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Nebraska Supreme Court Online Library www.nebraska.gov/apps-courts-epub/ 03/15/2019 08:15 AM CDT - 509 - Nebraska Supreme Court A dvance Sheets 302 Nebraska R eports MEYER NATURAL FOODS v. GREATER OMAHA PACKING CO. Cite as 302 Neb. 509 Meyer Natural Foods LLC and Crum & Forster Specialty Insurance Company, appellants, v. Greater Omaha Packing Co., Inc., appellee. ___ N.W.2d ___ Filed March 15, 2019. No. S-18-108.  1. Summary Judgment. Summary judgment is proper when the pleadings and the evidence admitted at the hearing disclose that there is no genuine issue as to any material fact or as to the ultimate inferences that may be drawn from those facts and that the moving party is entitled to judgment as a matter of law.  2. Summary Judgment: Appeal and Error. An appellate court will affirm a lower court’s grant of summary judgment if the pleadings and admitted evidence show that there is no genuine issue as to any material facts or as to the ultimate inferences that may be drawn from those facts and that the moving party is entitled to judgment as a matter of law.  3. ____: ____. In reviewing a summary judgment, the court views the evidence in the light most favorable to the party against whom the judgment was granted and gives such party the benefit of all reasonable inferences deducible from the evidence.  4. Contracts: Judgments: Appeal and Error. The meaning of a contract is a question of law, in connection with which an appellate court has an obligation to reach its conclusions independently of the determinations made by the court below.  5. Contracts. A contract written in clear and unambiguous language is not subject to interpretation or construction and must be enforced according to its terms.  6. Contracts: Words and Phrases. A contract is ambiguous when a word, phrase, or provision in the contract has, or is susceptible of, at least two reasonable but conflicting interpretations or meanings.  7. Contracts. A determination as to whether an ambiguity exists in a contract is to be made on an objective basis, not by the subjective contentions of the parties; thus, the fact that the parties have suggested - 510 - Nebraska Supreme Court A dvance Sheets 302 Nebraska R eports MEYER NATURAL FOODS v. GREATER OMAHA PACKING CO. Cite as 302 Neb. 509 opposite meanings of a disputed instrument does not necessarily compel the conclusion that the instrument is ambiguous.  8. Contracts: Appeal and Error. An appellate court will not rewrite a contract to provide terms contrary to those which are expressed. Nor is it the province of a court to rewrite a contact to reflect the court’s view of a fair bargain.  9. Contracts. The parties to a contract must be held to the plain language of the agreement they entered into. 10. Uniform Commercial Code: Contracts: Intent. The question of whether it is a contract for the sale of goods depends upon an examination of the entire contract. The Uniform Commercial Code applies where the principal purpose of the contract is the sale of goods, even though in order for the goods to be utilized, some installation is required. On the other hand, if the contract is principally for services and the goods are merely incidental to the contract, the provisions of the Uniform Commercial Code do not apply. 11. ____: ____: ____. The test for inclusion in or exclusion from the sales provisions of Neb. U.C.C. art. 2 (Reissue 2001) is not whether the contracts are mixed but, granting that they are mixed, whether their predominant factor, their thrust, their purpose, reasonably stated, is the rendition of service, with goods incidentally involved, or whether they are transactions of sale, with labor incidentally involved. 12. Damages. Damages are not recoverable for loss that the injured party could have avoided without undue risk, burden, or humiliation. Appeal from the District Court for Douglas County: Shelly R. Stratman, Judge. Affirmed. Thomas A. Grennan and Adam J. Wachal, of Gross & Welch, P.C., L.L.O., for appellants. Michael F. Coyle and Jordan W. Adam, of Fraser Stryker, P.C., L.L.O., for appellee. Heavican, C.J., Miller-Lerman, Cassel, Stacy, Funke, Papik, and Freudenberg, JJ. Heavican, C.J. INTRODUCTION Meyer Natural Foods LLC (Meyer), together with Crum & Forster Specialty Insurance Company, sued Greater Omaha Packing Company, Inc. (GOP), for breach of contract following - 511 - Nebraska Supreme Court A dvance Sheets 302 Nebraska R eports MEYER NATURAL FOODS v. GREATER OMAHA PACKING CO. Cite as 302 Neb. 509 a purported E. coli “O157:H7” contamination of beef owned by Meyer and processed by GOP. The district court for Douglas County granted summary judgment in favor of GOP. Although our reasoning differs from that of the district court, we affirm. BACKGROUND On April 27, 2006, Meyer and GOP entered into a processing agreement, which was amended on May 17, whereby GOP would slaughter Meyer’s cattle, process the beef, and fabricate the same into various beef products. GOP engaged in the processing of Meyer beef 1 day per week for 5 years, until May 2011. Processing of beef by GOP generally entails that after cattle are “harvested,” the carcasses are chilled for 24 hours. Once chilled, the beef is “fabricated,” a practice in which workers process the chilled carcasses into larger cuts of beef known as intact cuts (e.g., tenderloins, rib eyes, briskets) and into smaller pieces of beef known as nonintact cuts or trim (used to make products such as ground beef). Intact cuts are shrink wrapped and shipped in boxes, referred to as “boxed beef.” The non­ intact beef, or trim, is placed into large cardboard “combo bins” containing approximately 2,000 pounds of a combination of raw beef trim. The trim is then shipped to processing facilities across the United States for the purpose of making ground beef. When making ground beef, trim is mixed and ground with other nonintact beef products. This requires that the large cardboard combo bins of beef trim be tested for the presence of E. coli prior to the production of ground beef. On April 25, 2011, Meyer delivered 1,600 head of cattle to GOP for slaughter, processing, and fabrication pursuant to the agreement. On April 27, GOP slaughtered the cattle delivered by Meyer. Also pursuant to the agreement, in the days following the slaughter and rendering, GOP tested the beef for the presence of various strains of E. coli. The Meyer beef that had been fabricated by GOP on April 27, 2011, was then sealed and delivered to Meyer’s offices - 512 - Nebraska Supreme Court A dvance Sheets 302 Nebraska R eports MEYER NATURAL FOODS v. GREATER OMAHA PACKING CO. Cite as 302 Neb. 509 in Omaha, Nebraska, under a “hold,” per GOP’s standard procedure known as the Hazard Analysis and Critical Control Point plan, which is approved by the U.S. Department of Agriculture. Under the plan, the combo bins are tested and then sealed. Once sealed, the combo bins may be placed on refrigerated trailers and shipped, but cannot be opened until the results of the E. coli testing are returned. Any combo bins containing trim testing presumptively positive for the presence of impermissible pathogens are diverted to “cookers” for a lethality treatment, which is industry standard. In this case, an independent laboratory found that of the 211 samples tested, 37 resulted in a presumptive positive finding of the presence of E. coli O157:H7. The 37 presumptive positive samples constituted a 17½-percent finding of E. coli contamination. This percentage was over three times the number of presumptive positives necessary to trigger an “event day,” in which there is a very high percentage of presumptive positive findings for E. coli. On April 28, 2011, GOP met with Meyer and informed them of the presumptive positive test results for the presence of E. coli. Meyer immediately recalled the trucks. The beef that had tested presumptively positive for E. coli O157:H7 was either sent to a cooker so that the product could ultimately be sold at a reduced charge or transported to a landfill because it was altogether unsafe for human consumption. Meyer filed suit against GOP. As set forth in its second amended complaint, Meyer alleged breach of contract, breach of warranty, breach of an indemnity obligation, failure to obtain insurance, and breach of the guarantee. Meyer filed an amended motion for partial summary judgment, requesting the court to find that GOP failed to obtain and maintain “‘property insurance’” on the value of Meyer’s property. Prior to the district court’s ruling on Meyer’s motion, GOP filed its own motion for summary judgment. The district court concluded the evidence was clear that GOP had a property insurance policy with Liberty Mutual Fire - 513 - Nebraska Supreme Court A dvance Sheets 302 Nebraska R eports MEYER NATURAL FOODS v. GREATER OMAHA PACKING CO. Cite as 302 Neb. 509 Insurance Company, which policy remained in full force and effect for the duration of the agreement. The court found that the policy provided insurance coverage for any nonowned personal property in GOP’s care, custody, and control that GOP “‘agreed, prior to loss, to insure.’” The court further found that the policy’s liability limit was $98,836,333 per occurrence, complying with the terms of the addendum to section 18. The court noted that the addendum to section 18, which replaced the original language in section 18 of the processing agreement, required only that GOP “maintain property insurance on Meyer Natural Angus property in its possession, with a total value of $1,800,000,” with which GOP complied. The court interpreted the agreement and addendum as not requiring GOP to carry property insurance coverage for an E. coli O157:H7 contamination. Therefore, the court held that Meyer’s contention that GOP failed to obtain insurance as required by the contract failed as a matter of law. The court then found that Meyer’s claims against GOP with regard to breach of contract, breach of warranty, breach of indemnity obligation, and breach of guarantee failed as a matter of law due to Meyer’s failure to return the rejected processed meat to GOP, which the court found was the remedy provided under the agreement for products failing to meet a specification or warranty provided by GOP. The court subsequently granted GOP’s renewed amended motion for summary judgment and denied Meyer’s amended motion for summary judgment. ASSIGNMENTS OF ERROR Meyer alleges 11 assignments of error, which can be condensed and restated as 4: The trial court erred in (1) finding that GOP carried property insurance in accordance with the agreement and overruling Meyer’s motion for partial summary judgment; (2) finding that the agreement did not require GOP to carry property insurance for E. coli contamination and, as such, granting GOP’s motion for summary judgment; (3) incorrectly interpreting section 10 of the agreement to conclude that - 514 - Nebraska Supreme Court A dvance Sheets 302 Nebraska R eports MEYER NATURAL FOODS v. GREATER OMAHA PACKING CO. Cite as 302 Neb. 509 Meyer had accepted the E. coli contaminated beef under the agreement or under the Uniform Commercial Code; and (4) finding that GOP was not negligent and therefore not liable for indemnity under the agreement. STANDARD OF REVIEW [1,2] Summary judgment is proper when the pleadings and the evidence admitted at the hearing disclose that there is no genuine issue as to any material fact or as to the ultimate inferences that may be drawn from those facts and that the moving party is entitled to judgment as a matter of law.1 An appellate court will affirm a lower court’s grant of summary judgment if the pleadings and admitted evidence show that there is no genuine issue as to any material facts or as to the ultimate inferences that may be drawn from those facts and that the moving party is entitled to judgment as a matter of law.2 [3] In reviewing a summary judgment, the court views the evidence in the light most favorable to the party against whom the judgment was granted and gives such party the benefit of all reasonable inferences deducible from the evidence.3 [4] The meaning of a contract is a question of law, in connection with which an appellate court has an obligation to reach its conclusions independently of the determinations made by the court below.4 ANALYSIS GOP’s Property Insurance Pursuant to Agreement. Meyer assigns that the trial court erred in finding that GOP carried property insurance in accordance with the agreement and, accordingly, overruling Meyer’s motion for partial summary judgment. The crux of Meyer’s argument is that the  1  2  3  4 Continental Cas. Co. v. Calinger, 265 Neb. 557, 657 N.W.2d 925 (2003). Edwards v. Hy-Vee, 294 Neb. 237, 883 N.W.2d 40 (2016). Zornes v. Zornes, 292 Neb. 271, 872 N.W.2d 571 (2015). McKinnis Roofing v. Hicks, 282 Neb. 34, 803 N.W.2d 414 (2011). - 515 - Nebraska Supreme Court A dvance Sheets 302 Nebraska R eports MEYER NATURAL FOODS v. GREATER OMAHA PACKING CO. Cite as 302 Neb. 509 insurance policy’s exclusion of coverage for damage resulting from E. coli constituted a breach of section 18 of the agreement, which required GOP to “maintain property insurance on Meyer Natural Angus Property in its possession, with a total value of $1,800,000.” Incorporated into Meyer’s claim that GOP failed to carry insurance in accordance with the terms of the agreement is Meyer’s claim that the agreement did not permit the exclusion of E. coli insurance in GOP’s insurance policy. [5-9] A contract written in clear and unambiguous language is not subject to interpretation or construction and must be enforced according to its terms.5 A contract is ambiguous when a word, phrase, or provision in the contract has, or is susceptible of, at least two reasonable but conflicting interpretations or meanings.6 A determination as to whether an ambiguity exists in a contract is to be made on an objective basis, not by the subjective contentions of the parties; thus, the fact that the parties have suggested opposite meanings of a disputed instrument does not necessarily compel the conclusion that the instrument is ambiguous.7 Further, we will not rewrite the contract to provide terms contrary to those which are expressed. Nor is it the province of a court to rewrite a contact to reflect the court’s view of a fair bargain.8 The parties to a contract must be held to the plain language of the agreement they entered into.9 Turning to the record, we note that GOP and Meyer first entered into an agreement that contained a provision requiring GOP to maintain comprehensive property insurance. We need  5  6  7  8  9 Gary’s Implement v. Bridgeport Tractor Parts, 270 Neb. 286, 702 N.W.2d 355 (2005). Kluver v. Deaver, 271 Neb. 595, 714 N.W.2d 1 (2006). Sack Bros. v. Tri-Valley Co-op, 260 Neb. 312, 616 N.W.2d 786 (2000). See Wurst v. Blue River Bank, 235 Neb. 197, 454 N.W.2d 665 (1990). See Berens & Tate v. Iron Mt. Info. Mgmt., 275 Neb. 425, 747 N.W.2d 383 (2008). - 516 - Nebraska Supreme Court A dvance Sheets 302 Nebraska R eports MEYER NATURAL FOODS v. GREATER OMAHA PACKING CO. Cite as 302 Neb. 509 not pass on the extent to which the original insurance provision would have covered an E. coli contamination, because the original language of the provision entered into on April 27, 2006, was replaced by the addendum entitled “Letter of Understanding - Revisions,” which was executed on or about May 17. Despite the typographical error with regard to the date the original agreement was signed, it is clear that the addendum was to replace the language of the original section 18 contained in the agreement. This conclusion is evidenced by the language of the addendum, just below “Section 18 — INSURANCE,” which states “[t]he following verbiage will replace the signed Processing Agreement language . . . .” Under section 18 of the agreement, as amended by the addendum dated May 17, 2006, Meyer and GOP agreed that “[t]he following verbiage will replace the signed Processing Agreement language: [GOP] shall, during term of agreement, maintain property insurance on Meyer Natural Angus property in its possession, with a total value of $1,800,000. Additionally, [GOP] agrees to provide coverage as evidenced in the Certificate of Insurance.” According to the language of the addendum, GOP was required to maintain property insurance only on Meyer’s property in GOP’s possession. The language of the addendum is void of any requirements regarding the inclusion of E. coli coverage or the prohibition of exclusions contained within the insurance policy. Section 18, as contemplated in the addendum, further specifies that the coverage to be provided would be “evidenced in the Certificate of Insurance.” The certificate of insurance is void of any language guaranteeing coverage for loss caused by E. coli contamination. Additionally, nothing in the addendum required GOP to carry property insurance for coverage for an E. coli O157:H7 contamination. As we have previously stated, it is not the province of the court to rewrite a contract to reflect the court’s view of a fair bargain.10 10 Wurst v. Blue River Bank, supra note 8. - 517 - Nebraska Supreme Court A dvance Sheets 302 Nebraska R eports MEYER NATURAL FOODS v. GREATER OMAHA PACKING CO. Cite as 302 Neb. 509 As the district court correctly noted, the evidence is clear that GOP had a property insurance policy with Liberty Mutual Fire Insurance Company, which remained in full force and effect for the duration of the agreement. The policy provided insurance coverage for any nonowned personal property in GOP’s care, custody, and control that GOP “‘agreed, prior to loss, to insure.’” The language of the addendum is clear and unambiguous, requiring only that GOP “maintain property insurance on Meyer Natural Angus property in its possession, with a total value of $1,800,000.” The record is clear that GOP maintained property insurance in accordance with the addendum to the agreement. Meyer’s assignment of error with regard to whether GOP carried property insurance in accordance with the agreement, and accordingly, Meyer’s argument that the court erred in denying its motion for partial summary judgment, is without merit. Meyer’s assignment of error in regard to the insurance policy, as well as the agreement requiring coverage for E. coli contamination, is without merit. Section 10 of Agreement as It Pertains to Meyer’s Alleged Acceptance and Implications of Uniform Commercial Code. Next, Meyer assigns that the court erred in granting GOP’s motion for summary judgment, finding that Meyer had accepted the E. coli contaminated beef according to section 10 of the agreement, and that GOP was not liable to Meyer under the agreement. Meyer argues that it did not accept the meat under the terms of the agreement or the Uniform Commercial Code, because it notified GOP of its nonconforming product within days of delivery. Meyer argues alternatively that if it is found to have accepted the meat, GOP is nevertheless responsible for any breach of express warranties. Specifically, Meyer contends that GOP breached the guarantee and agreement when it delivered possession of E. coli contaminated beef to Meyer, because the - 518 - Nebraska Supreme Court A dvance Sheets 302 Nebraska R eports MEYER NATURAL FOODS v. GREATER OMAHA PACKING CO. Cite as 302 Neb. 509 beef was adulterated under federal and state law. Meyer argues that GOP expressly warranted that the meat it processed would not be adulterated under any applicable law. We turn first to the contractual argument concerning the alleged acceptance. Meyer argues that it did not accept the beef processed by GOP, because the meat was adulterated and thus a nonconforming good, to which they alerted GOP within days of the delivery. The district court found that pursuant to Neb. U.C.C. § 2-707(2) (Reissue 2001), Meyer had knowingly accepted the contaminated meat and “had it sent to either a cooker so that the product could ultimately be sold at a reduced charge or was transported to a landfill, since it was altogether unsafe for human consumption.” The court further found that Meyer failed to avail itself of its rights under the agreement and that its claims failed as a matter of law. [10] The district court improperly applied article 2 of the Uniform Commercial Code when it relied on Neb. U.C.C. § 2-607(2) (Reissue 2001). In Mennonite Deaconess Home & Hosp. v. Gates Eng’g Co.,11 this court discussed the applicability of the Uniform Commercial Code when a contract calls for both the sale of goods and the rendition of services, noting: The question of whether this is a contract for the sale of goods depends upon an examination of the entire contract. The cases are uniform in holding that the [Uniform Commercial Code] applies where the principal purpose of the contract is the sale of goods, even though in order for the goods to be utilized, some installation is required. On the other hand, if the contract is principally for serv­ ices and the goods are merely incidental to the contract, the provisions of the [Uniform Commercial Code] do not apply. [11] The test for inclusion in or exclusion from the sales provisions of Neb. U.C.C. art. 2 (Reissue 2001) is not whether 11 Mennonite Deaconess Home & Hosp. v. Gates Eng’g Co., 219 Neb. 303, 307-08, 363 N.W.2d 155, 160 (1985). - 519 - Nebraska Supreme Court A dvance Sheets 302 Nebraska R eports MEYER NATURAL FOODS v. GREATER OMAHA PACKING CO. Cite as 302 Neb. 509 the contracts are mixed but, granting that they are mixed, whether their predominant factor, their thrust, their purpose, reasonably stated, is the rendition of service, with goods incidentally involved, or whether they are transactions of sale, with labor incidentally involved.12 Here, the contract spanned several years with the predominant factor’s being GOP’s fabrication of beef supplied by Meyer. It is significant that ownership of the cattle never left Meyer’s control and that it does not appear from the record that GOP engaged in any exchange of beef products between Meyer and other GOP clients. Thus, the contract involved in this case was for that of services and only incidentally involved goods. Still, we find no error in the district court’s ultimate conclusion. Under section 10 of the agreement, Meyer had the option to reject “[a]ll products failing to meet the warranties and specifications contained in this Agreement . . . .” Section 10 provides that rejected products be “returned or held at GOP’s expense and risk.” That section further indicates that “Meyer shall charge GOP its out-of-pocket expenses of storing and reshipping any products properly rejected by Meyer under this Agreement.” (Emphasis supplied.) As the district court noted, some of the contaminated products were sent to cookers where the products were to be treated in accordance with industry standards to eradicate E. coli contamination. While the parties contended at oral argument that some of the contaminated products were returned to GOP, the record does not demonstrate that any of the contaminated products were returned. Specifically, under the heading “5-03-11-Tuesday,” exhibit 101 states, “[GOP] discussed re-working the product on Saturday. . . . The Meyer Natural Angus decision was to send the entire product produced within the event time period to a cooker.” The record demonstrates that the products were diverted to cookers, landfills, or simply 12 Id. - 520 - Nebraska Supreme Court A dvance Sheets 302 Nebraska R eports MEYER NATURAL FOODS v. GREATER OMAHA PACKING CO. Cite as 302 Neb. 509 left unreturned. Under the terms of the agreement, Meyer had the responsibility of returning to GOP any rejected product. In this case, Meyer acted unilaterally in disposing of the contaminated beef and therefore failed to adhere to the terms specified to properly reject products under the agreement. [12] According to the Restatement (Second) of Contracts, “damages are not recoverable for loss that the injured party could have avoided without undue risk, burden or humiliation.”13 Here, Meyer could have avoided the loss caused by GOP’s breach had Meyer simply returned or held the rejected product at GOP’s expense according to section 10 of the agreement. The record demonstrates that GOP sought to “rework” the product in order to cure the breach, which Meyer rejected. Meyer failed to avoid the damages, and is not entitled to recover for damages that could have been avoided. Therefore, although the district court’s reasoning was flawed in its application of the Uniform Commercial Code, it was correct in its ultimate conclusion with regard to the products left unreturned. Express Warranty. We turn now to Meyer’s contention that GOP breached its express warranty that the meat it processed would “not be adulterated or misbranded within the meaning of any applicable federal, state, or local law, or any rules and regulations promulgated thereunder[.]” (Emphasis supplied.) As the meaning of the word “adulterated” is not ambiguous under the terms of section 15(a)(iv)(A), the issue turns on statutory interpretation. Meyer argues that under the Federal Meat Inspection Act (FMIA),14 and Nebraska law, the meat delivered by GOP was adulterated, in breach of GOP’s express warranty.15 13 14 15 Restatement (Second) of Contracts § 350(1) at 126 (1981). See 21 U.S.C. § 601 et seq. (2012 & Supp. V 2017). See Neb. Rev. Stat. § 81-2,282(2) (Reissue 2014). See, also, Neb. Rev. Stat. § 54-1902 (Reissue 2010). - 521 - Nebraska Supreme Court A dvance Sheets 302 Nebraska R eports MEYER NATURAL FOODS v. GREATER OMAHA PACKING CO. Cite as 302 Neb. 509 Under the FMIA, [t]he term “adulterated” shall apply to any carcass, part thereof, meat or meat food product under one or more of the following circumstances: (1) if it bears or contains any poisonous or deleterious substance which may render it injurious to health; but in case the substance is not an added substance, such article shall not be considered adulterated under this clause if the quantity of such substance in or on such article does not ordinarily render it injurious to health; (2)(A) if it bears or contains (by reason of administration of any substance to the live animal or otherwise) any added poisonous or added deleterious substance (other than one which is (i) a pesticide chemical in or on a raw agricultural commodity; (ii) a food additive; or (iii) a color additive) which may, in the judgment of the Secretary, make such article unfit for human food; .... (3) if it consists in whole or in part of any filthy, putrid, or decomposed substance or is for any other reason unsound, unhealthful, unwholesome, or otherwise unfit for human food[.]16 In Texas Food Industry Ass’n v. Espy,17 the U.S. District Court for the Western District of Texas, when commenting on the U.S. Department of Agriculture’s program of sampling retail establishments for the presence of E. coli, stated that “[a]ny of these samples testing positive for the pathogen E. Coli would be treated as ‘adulterated’ under the [FMIA].” GOP argues that Espy is distinguishable, because in that case the samples tested positive, not merely presumptive positive as is the case here. GOP further seeks to have this court hold that in order for the meat to be considered “adulterated” under the law, it must 16 17 21 U.S.C. § 601(m). Texas Food Industry Ass’n v. Espy, 870 F. Supp. 143, 145 (W.D. Tex. 1994). - 522 - Nebraska Supreme Court A dvance Sheets 302 Nebraska R eports MEYER NATURAL FOODS v. GREATER OMAHA PACKING CO. Cite as 302 Neb. 509 enter into the stream of commerce. GOP argues that the central purpose of the FMIA is to prevent the adulteration of food and to prevent adulterated food from being introduced into, or received in, interstate commerce. Thus, GOP contends that in this case, the contaminated beef does not meet the definition of adulterated, because it was withheld from public distribution under GOP’s standard procedure plan. GOP’s argument misconstrues the purpose of the inclusion of the term “commerce” in the law. As contemplated in the federal law, “commerce” refers to the constitutional grant of authority to Congress to enact laws under article I, § 8, of the Constitution of the United States. That is to say, that in promulgating the regulatory scheme, the FMIA was describing that [t]he commerce power is “the power to regulate; that is, to prescribe the rule by which commerce is to be governed. This power, like all others vested in congress, is complete in itself, may be exercised to its utmost extent, and acknowledges no limitations, other than are prescribed in the constitution.”18 As the U.S. Supreme Court has noted, the power of Congress to regulate commerce extends even to that which is not intended to enter the stream of commerce but may have a substantial economic effect on interstate commerce.19 Therefore, the contaminated meat did not need to enter the stream of commerce to be considered adulterated under the FMIA. However, even if that were the case under the FMIA, § 81-2,282 provides: (2) Food shall be deemed to be adulterated if: (a) It bears or contains any substance which may render it injurious to health, considering the quantity of such substance in or on the food; 18 19 United States v. Lopez, 514 U.S. 549, 553, 115 S. Ct. 1624, 131 L. Ed. 2d 626 (1995). See Wikard v. Filburn, 317 U.S. 111, 63 S. Ct. 82, 87 L. Ed. 122 (1942). - 523 - Nebraska Supreme Court A dvance Sheets 302 Nebraska R eports MEYER NATURAL FOODS v. GREATER OMAHA PACKING CO. Cite as 302 Neb. 509 (b) It consists in whole or in part of any diseased, contaminated, filthy, putrid, or decomposed substance or is otherwise unsafe for use as food. A plain reading of § 81-2,282 demonstrates that when food—in this case meat—bears or contains any substance which may render it injurious to health, then the food should be considered adulterated. As the U.S. Court of Appeals for the Eighth Circuit noted in Am. Home Assur. v. Greater Omaha Packing,20 E. coli O157:H7 bacteria live in the digestive tracts of cows and can be transferred to meat during slaughter. Humans become infected by consuming contaminated beef, and the O157:H7 strain is so virulent that even a small dose can make a person ill. Unlike the harmless E. coli bacteria commonly found in human intestines, E. coli O157:H7 produces Shiga toxins, which cause inflammation of the colon and large intestine, resulting in stomach cramps and bloody diarrhea. Hemolytic uremic syndrome is a severe complication of E. coli O157:H7 infection that can cause anemia and kidney damage. Further, the record demonstrates that the product was processed by GOP and delivered to Meyer before the E. coli O157:H7 had been eradicated. Therefore, under Nebraska law, every processed product produced by GOP containing E. coli appears to have been adulterated in breach of its express warranties. The district court determined that as a result of Meyer’s accepting and retaining the adulterated meat, Meyer had failed to avail itself of its contracted-for remedy. The court relied on section 19 of the agreement to apply the Uniform Commercial Code. Section 19 states in relevant part that the “nonbreaching party shall be entitled to pursue, in addition to any remedies specifically provided herein, all further remedies then available under the applicable state Uniform Commercial Code or otherwise available at law or in equity.” The court 20 Am. Home Assur. v. Greater Omaha Packing, 819 F.3d 417, 420 (8th Cir. 2016). - 524 - Nebraska Supreme Court A dvance Sheets 302 Nebraska R eports MEYER NATURAL FOODS v. GREATER OMAHA PACKING CO. Cite as 302 Neb. 509 proceeded to apply § 2-607(2), stating that “‘[a]cceptance of goods by the buyer precludes rejection of the goods accepted and if made with knowledge of a nonconformity cannot be revoked because of it unless the acceptance was on the reasonable assumption that the nonconformity would be seasonably cured . . . .’” However, as noted above, the court’s application of article 2 of the Uniform Commercial Code was improper. Specifically, section 19 of the agreement states that the nonbreaching party shall be entitled to “all further remedies then available under the applicable state Uniform Commercial Code.” (Emphasis supplied.) As previously discussed, article 2 is not applicable to a contract for services that only incidentally involve goods. Having found that GOP breached the express warranty contained in section 15(a)(iv)(A) of the contract, we return to the fact that Meyer prevented GOP from mitigating the amount of damages by refusing to allow GOP to “rework” the E. coli contaminated meat. Additionally, according to the terms of the contract, Meyer could have, but failed to, return more of the adulterated meat for full credit. As a result of Meyer’s failure to mitigate the damages, Meyer is not entitled to recover. GOP’s Alleged Negligence and Resulting Indemnity. Lastly, Meyer assigns that the court erred in finding that GOP was not negligent and therefore not liable for indemnity under the agreement. As stated above, we will affirm a lower court’s grant of summary judgment where the pleadings and admitted evidence show that there is no genuine issue as to any material facts or as to the ultimate inferences that may be drawn from those facts and that the moving party is entitled to judgment as a matter of law. The Restatement (Third) of Torts states: A person acts negligently if the person does not exercise reasonable care under all the circumstances. Primary factors to consider in ascertaining whether the person’s - 525 - Nebraska Supreme Court A dvance Sheets 302 Nebraska R eports MEYER NATURAL FOODS v. GREATER OMAHA PACKING CO. Cite as 302 Neb. 509 conduct lacks reasonable care are the foreseeable likelihood that the person’s conduct will result in harm, the foreseeable severity of any harm that may ensue, and the burden of precautions to eliminate or reduce the risk of harm.21 In support of its argument, Meyer alleges that reports of GOP workers violating GOP’s own sanitation procedures on days surrounding the fabrication of Meyer’s cattle, and the failure of supervisors to investigate those reports, raised a genuine issue of material fact precluding summary judgment. Meyer argues that it raised valid sanitary issues, specifically in regard to three instances of sterilization violations on the part of GOP employees, within 5 days of the “event day” date, which provided sufficient evidence to suggest that negligence occurred on the “event day.” However, Meyer did not present any evidence of negligence on the “event day.” The district court noted, and the parties agreed at oral arguments, that E. coli has historically occurred in the production of raw beef products. The district court concluded that Meyer had failed to present any evidence to the court to suggest any negligence occurred on the days in which Meyer’s cattle were fabricated. Based on the evidence presented and our standard of review, we agree with the district court. CONCLUSION Although the district court incorrectly applied the Uniform Commercial Code in regard to Meyer’s acceptance of adulterated meat under the agreement, the court nevertheless arrived at the correct result. Therefore, the decision of the district court is affirmed. A ffirmed. 21 1 Restatement (Third) of Torts: Liability for Physical and Emotional Harm § 3 at 29 (2010).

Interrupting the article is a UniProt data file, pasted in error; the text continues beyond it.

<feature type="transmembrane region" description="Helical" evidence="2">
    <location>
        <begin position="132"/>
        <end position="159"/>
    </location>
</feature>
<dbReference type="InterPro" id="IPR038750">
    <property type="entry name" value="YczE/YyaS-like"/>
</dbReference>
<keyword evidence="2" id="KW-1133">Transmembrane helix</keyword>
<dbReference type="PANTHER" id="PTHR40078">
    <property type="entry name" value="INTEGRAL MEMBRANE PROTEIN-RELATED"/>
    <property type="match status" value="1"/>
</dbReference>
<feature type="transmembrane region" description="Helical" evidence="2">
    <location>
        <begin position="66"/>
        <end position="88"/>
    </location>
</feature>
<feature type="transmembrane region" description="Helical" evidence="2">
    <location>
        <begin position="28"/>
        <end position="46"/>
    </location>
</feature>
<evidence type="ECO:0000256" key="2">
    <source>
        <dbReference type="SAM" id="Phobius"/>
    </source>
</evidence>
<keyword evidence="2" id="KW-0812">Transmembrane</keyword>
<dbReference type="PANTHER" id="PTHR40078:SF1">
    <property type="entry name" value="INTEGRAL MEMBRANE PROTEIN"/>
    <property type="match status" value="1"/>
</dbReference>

Primary Holding

The Supreme Court affirmed the decision of the district court granting summary judgment in favor of Greater Omaha Packing Company, Inc. (GOP) as to Meyer Natural Foods LLC’s breach of contract action following a purported E. coli contamination of beef owned by Meyer and processed by GOP, holding that the district court incorrectly applied the Uniform Commercial Code (UCC) in regard to Meyer’s acce